Working 100-and-something hours a week for Mr E understandably became too much for Greene, and so he moved on to the world of endurance, running Ecurie Evergreen for debonair privateer Alain de Cadenet.
“He was pretty out there,” Greene remembered. “A longhaired bloke with a great fur coat down to his ankles and a purple Ferrari Dino 206. He could sell ice to Eskimos.”
The pair had a McLaren M8C Can-Am car converted to take a Cosworth DFV (de Cadenet and Craft driving), then Greene made his first foray into Le Mans team management.
He ran friend Craft in a Ferrari 512S with de Cadenet’s co-owner David Weir, running fourth until the clutch broke. The car had been a spare bought from Steve McQueen after the filming of Le Mans.
Next, de Cadenet bought a Brabham BT33 and the small band found themselves in a brief two-race F1 foray.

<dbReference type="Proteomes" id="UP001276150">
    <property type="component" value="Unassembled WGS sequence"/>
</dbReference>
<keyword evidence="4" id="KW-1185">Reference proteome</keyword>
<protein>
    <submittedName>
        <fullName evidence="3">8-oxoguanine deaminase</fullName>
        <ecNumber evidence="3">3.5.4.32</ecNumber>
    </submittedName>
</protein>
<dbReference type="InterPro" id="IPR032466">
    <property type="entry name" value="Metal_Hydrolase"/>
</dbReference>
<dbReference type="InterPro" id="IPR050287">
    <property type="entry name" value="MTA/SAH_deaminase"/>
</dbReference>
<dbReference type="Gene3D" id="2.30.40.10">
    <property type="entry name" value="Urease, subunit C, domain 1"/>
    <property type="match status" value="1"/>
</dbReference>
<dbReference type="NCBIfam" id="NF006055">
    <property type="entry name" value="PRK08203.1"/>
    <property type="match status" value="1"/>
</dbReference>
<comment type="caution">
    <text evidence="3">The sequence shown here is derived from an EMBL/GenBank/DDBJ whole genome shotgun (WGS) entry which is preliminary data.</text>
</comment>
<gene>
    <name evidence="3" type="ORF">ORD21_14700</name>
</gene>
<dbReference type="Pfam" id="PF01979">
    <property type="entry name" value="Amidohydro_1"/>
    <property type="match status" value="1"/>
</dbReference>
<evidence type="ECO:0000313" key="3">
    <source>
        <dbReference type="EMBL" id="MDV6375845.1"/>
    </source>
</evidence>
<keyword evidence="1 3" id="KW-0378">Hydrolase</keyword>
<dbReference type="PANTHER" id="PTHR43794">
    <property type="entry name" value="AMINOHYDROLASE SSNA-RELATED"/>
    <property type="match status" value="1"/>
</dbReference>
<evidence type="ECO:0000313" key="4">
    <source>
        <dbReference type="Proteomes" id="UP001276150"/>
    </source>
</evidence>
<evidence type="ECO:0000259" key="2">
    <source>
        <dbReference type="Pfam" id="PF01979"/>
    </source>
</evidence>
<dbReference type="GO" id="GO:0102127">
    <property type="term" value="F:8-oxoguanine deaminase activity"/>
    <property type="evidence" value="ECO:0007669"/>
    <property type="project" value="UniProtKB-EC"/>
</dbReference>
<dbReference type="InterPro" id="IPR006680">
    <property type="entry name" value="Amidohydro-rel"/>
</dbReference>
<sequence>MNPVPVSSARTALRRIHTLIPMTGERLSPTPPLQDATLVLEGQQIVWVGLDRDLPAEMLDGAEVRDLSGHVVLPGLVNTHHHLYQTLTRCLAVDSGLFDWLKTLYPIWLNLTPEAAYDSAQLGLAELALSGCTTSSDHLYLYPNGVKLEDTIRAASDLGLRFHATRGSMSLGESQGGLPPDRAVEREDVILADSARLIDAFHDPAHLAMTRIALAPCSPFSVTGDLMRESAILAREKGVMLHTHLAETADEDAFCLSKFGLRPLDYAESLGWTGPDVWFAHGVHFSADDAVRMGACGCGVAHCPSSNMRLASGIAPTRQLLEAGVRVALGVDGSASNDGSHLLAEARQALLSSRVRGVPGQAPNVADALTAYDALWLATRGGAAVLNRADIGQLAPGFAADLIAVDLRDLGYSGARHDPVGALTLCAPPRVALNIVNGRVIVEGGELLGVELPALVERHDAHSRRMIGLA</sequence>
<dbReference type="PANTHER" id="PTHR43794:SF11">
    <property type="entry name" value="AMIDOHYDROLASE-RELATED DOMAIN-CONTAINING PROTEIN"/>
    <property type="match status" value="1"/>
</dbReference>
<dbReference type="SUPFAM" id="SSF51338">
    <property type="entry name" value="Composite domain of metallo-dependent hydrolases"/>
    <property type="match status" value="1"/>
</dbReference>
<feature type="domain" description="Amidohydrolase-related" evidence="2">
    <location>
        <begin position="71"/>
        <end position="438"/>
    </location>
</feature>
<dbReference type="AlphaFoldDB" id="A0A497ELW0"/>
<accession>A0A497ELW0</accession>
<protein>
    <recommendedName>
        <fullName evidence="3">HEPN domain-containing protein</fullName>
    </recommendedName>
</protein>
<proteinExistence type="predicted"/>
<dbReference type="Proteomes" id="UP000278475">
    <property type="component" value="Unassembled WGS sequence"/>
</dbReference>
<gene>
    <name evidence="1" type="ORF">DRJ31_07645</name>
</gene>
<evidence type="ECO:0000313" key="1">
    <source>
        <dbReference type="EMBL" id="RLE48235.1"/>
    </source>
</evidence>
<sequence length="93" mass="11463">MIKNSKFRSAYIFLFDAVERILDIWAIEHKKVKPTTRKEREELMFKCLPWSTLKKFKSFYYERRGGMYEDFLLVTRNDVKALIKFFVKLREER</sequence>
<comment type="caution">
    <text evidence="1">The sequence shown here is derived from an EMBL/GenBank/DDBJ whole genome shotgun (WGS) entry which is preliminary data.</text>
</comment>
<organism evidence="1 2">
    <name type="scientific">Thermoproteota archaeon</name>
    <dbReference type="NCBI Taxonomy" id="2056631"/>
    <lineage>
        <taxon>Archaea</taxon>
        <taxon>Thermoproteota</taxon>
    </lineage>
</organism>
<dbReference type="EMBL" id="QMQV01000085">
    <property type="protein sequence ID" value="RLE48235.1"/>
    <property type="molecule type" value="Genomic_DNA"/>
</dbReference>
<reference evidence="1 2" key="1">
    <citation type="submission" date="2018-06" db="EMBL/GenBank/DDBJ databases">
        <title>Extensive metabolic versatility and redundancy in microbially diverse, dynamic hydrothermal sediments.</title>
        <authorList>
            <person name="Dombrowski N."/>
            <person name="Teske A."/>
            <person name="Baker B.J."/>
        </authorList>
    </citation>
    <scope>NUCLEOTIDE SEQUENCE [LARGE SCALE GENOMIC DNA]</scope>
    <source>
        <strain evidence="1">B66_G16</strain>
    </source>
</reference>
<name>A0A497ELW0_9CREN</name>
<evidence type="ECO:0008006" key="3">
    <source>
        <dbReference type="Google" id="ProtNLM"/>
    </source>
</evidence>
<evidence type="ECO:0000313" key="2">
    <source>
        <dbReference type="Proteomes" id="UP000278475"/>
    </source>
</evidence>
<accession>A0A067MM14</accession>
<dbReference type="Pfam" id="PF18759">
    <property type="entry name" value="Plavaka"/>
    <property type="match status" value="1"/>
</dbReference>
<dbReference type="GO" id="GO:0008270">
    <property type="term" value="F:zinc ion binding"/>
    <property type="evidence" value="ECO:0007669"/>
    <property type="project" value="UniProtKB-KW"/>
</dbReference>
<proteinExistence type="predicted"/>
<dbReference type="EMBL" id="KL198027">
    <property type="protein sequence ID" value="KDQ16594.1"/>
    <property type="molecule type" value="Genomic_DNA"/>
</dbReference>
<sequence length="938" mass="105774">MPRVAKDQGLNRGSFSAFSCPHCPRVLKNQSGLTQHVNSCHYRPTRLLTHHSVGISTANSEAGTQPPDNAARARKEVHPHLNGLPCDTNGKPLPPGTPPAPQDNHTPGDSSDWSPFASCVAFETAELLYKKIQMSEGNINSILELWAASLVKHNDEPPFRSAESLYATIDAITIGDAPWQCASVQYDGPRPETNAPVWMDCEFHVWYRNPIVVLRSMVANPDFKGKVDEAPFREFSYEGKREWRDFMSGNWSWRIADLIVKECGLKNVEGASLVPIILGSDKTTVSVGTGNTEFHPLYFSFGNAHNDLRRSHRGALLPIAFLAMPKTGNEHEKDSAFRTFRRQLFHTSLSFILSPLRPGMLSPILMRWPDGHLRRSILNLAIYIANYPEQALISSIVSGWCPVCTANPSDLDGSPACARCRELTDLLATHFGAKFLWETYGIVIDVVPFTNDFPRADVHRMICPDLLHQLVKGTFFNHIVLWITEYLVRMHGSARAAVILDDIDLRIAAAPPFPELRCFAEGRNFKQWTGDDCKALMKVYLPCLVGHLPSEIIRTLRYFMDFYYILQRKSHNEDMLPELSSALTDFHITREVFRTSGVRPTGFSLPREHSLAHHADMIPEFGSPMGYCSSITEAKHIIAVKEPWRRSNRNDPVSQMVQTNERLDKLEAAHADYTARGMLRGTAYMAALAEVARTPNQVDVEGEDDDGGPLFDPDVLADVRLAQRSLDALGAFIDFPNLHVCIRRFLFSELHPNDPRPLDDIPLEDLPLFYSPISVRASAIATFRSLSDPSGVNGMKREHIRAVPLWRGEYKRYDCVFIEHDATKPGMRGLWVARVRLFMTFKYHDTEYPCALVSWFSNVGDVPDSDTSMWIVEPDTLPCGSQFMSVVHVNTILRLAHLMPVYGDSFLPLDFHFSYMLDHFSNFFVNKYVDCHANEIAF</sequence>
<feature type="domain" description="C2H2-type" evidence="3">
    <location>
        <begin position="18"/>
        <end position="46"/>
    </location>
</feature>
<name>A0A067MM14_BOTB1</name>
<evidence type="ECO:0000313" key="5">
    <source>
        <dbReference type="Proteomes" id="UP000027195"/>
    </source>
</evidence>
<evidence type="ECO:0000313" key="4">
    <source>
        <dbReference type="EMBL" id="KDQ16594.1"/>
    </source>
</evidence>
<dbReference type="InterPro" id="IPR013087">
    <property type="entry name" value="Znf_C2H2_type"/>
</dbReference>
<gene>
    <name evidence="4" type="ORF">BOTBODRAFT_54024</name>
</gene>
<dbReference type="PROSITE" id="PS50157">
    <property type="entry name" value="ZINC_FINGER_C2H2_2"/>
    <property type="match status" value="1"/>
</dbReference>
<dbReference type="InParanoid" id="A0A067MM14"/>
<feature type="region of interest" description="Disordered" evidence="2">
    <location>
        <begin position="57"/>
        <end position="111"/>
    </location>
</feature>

“It was a tiny team,” Greene said. “Alain, Chris, me and Keith Baldwin. We had a Transit and a trailer. That was the team. We had no tools – at Le Mans we had to borrow every roll of tape in the pits when the bodywork came adrift. That was a heroic bloody weekend. I slept for 14 hours straight afterwards.”
After managing another privateer F1 effort, John Watson’s Hexagon team, then running International Tyres – again for Bernie – Greene headed Gordon Spice’s endurance squad, and had immediate success.
“We ran the works Ford Capris, and won five 24-hour races, came second in the Spa and ‘Ring 24 Hours, and won the Belgian championship,” he said.
After Spice, Greene would run endurance efforts for John Fitzpatrick and Richard Lloyd Racing, before starting his own team, GP Racing, which would achieve second in class at Le Mans and a class win at Brands Hatch.